Warren Buffett on Saturday signaled he plans to make more large acquisitions for Berkshire Hathaway Inc to expand his conglomerate, which posted a record profit in 2013 with the help of a recovering U.S. economy.
“America’s best days lie ahead,” Buffett, 83, said in his annual letter to Berkshire shareholders.
“Charlie and I have always considered a ‘bet’ on ever-rising U.S. prosperity to be very close to a sure thing,” he added, referring to his 90-year-old vice chairman Charlie Munger. “Though we invest abroad as well, the mother lode of opportunity resides in America.”
The annual letter is widely read not just by Berkshire shareholders, but by investors and others looking for wisdom and guidance from the so-called Oracle of Omaha, the world’s fourth-richest person.
Buffett has run Berkshire since 1965, and the Omaha, Nebraska-based company now has more than 80 businesses in such areas as insurance, railroads, utilities and ice cream. It also owns more than $117.5 billion of stocks.
Buffett again signaled that he has no plans to leave his company soon, telling shareholders he intends in next year’s letter to review his first 50 years at Berkshire, and what the future may bring.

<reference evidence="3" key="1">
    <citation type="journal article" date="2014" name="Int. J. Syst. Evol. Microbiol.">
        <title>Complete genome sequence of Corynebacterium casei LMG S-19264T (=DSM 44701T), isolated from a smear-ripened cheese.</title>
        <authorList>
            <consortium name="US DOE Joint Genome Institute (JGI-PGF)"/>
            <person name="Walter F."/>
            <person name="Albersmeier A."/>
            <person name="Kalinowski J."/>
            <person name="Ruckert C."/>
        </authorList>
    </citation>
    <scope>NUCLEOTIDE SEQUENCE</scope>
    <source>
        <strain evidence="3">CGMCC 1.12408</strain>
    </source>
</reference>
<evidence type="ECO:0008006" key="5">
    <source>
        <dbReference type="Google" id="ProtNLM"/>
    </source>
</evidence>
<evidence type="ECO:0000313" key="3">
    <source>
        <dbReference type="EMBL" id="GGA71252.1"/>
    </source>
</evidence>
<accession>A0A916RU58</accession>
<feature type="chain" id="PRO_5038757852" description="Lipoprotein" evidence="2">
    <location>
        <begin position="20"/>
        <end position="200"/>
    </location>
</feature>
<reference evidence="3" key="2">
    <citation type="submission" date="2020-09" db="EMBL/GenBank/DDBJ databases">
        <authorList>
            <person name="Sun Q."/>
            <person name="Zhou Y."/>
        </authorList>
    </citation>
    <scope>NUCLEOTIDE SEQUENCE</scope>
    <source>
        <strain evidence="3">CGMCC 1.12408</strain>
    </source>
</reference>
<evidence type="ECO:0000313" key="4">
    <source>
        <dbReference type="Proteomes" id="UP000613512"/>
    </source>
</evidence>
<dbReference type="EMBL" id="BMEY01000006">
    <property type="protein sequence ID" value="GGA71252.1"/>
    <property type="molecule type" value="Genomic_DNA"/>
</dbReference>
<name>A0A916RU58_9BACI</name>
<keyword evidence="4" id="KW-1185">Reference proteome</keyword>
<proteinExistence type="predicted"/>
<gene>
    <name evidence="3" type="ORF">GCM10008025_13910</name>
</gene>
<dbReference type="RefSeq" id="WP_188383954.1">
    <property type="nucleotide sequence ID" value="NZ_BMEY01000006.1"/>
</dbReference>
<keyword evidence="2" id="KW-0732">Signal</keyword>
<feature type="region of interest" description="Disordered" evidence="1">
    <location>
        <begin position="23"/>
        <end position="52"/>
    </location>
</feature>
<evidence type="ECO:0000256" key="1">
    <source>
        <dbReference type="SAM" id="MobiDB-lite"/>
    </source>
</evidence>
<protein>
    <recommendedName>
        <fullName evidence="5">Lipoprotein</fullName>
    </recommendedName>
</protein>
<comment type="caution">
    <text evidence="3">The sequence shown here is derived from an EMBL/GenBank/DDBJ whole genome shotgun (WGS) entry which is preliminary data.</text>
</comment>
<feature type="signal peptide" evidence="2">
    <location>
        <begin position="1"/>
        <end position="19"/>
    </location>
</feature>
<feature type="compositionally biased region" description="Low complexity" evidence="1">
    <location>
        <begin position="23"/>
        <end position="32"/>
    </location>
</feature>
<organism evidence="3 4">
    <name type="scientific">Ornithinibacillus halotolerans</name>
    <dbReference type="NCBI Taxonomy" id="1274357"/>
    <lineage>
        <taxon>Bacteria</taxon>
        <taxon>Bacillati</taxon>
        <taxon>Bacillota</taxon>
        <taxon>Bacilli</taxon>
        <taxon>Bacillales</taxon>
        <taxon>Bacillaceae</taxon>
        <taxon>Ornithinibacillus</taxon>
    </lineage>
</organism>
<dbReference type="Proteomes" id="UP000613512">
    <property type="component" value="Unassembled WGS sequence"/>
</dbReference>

Full-year profit rose 31 per cent to $19.48 billion, or $11,850 per Class A share, while operating profit rose 20 percent to $15.14 billion, or $9,211 per share.
For the fourth quarter, net profit rose nearly 10 per cent to $4.99 billion, or $3,035 per share, and operating profit rose 34 per cent to $3.78 billion, or $2,297 per share.
Berkshire’s book value per share, Buffett’s preferred yardstick for measuring net worth, grew 18.2 per cent after taxes in 2013 to $134,973.
Despite that, the 2009-to-2013 period marked the first time since Buffett took over Berkshire that book value per share rose more slowly over five years than the Standard & Poor’s 500 including dividends on a pre-tax basis.
Berkshire’s per share net worth was up about 91 percent during that period, while the index gained about 128 per cent.
Net worth per share has nonetheless grown at 19.7 percent annual clip under Buffett since 1965, when it was a mere $19. The S&P 500 annual growth rate was just 9.8 percent.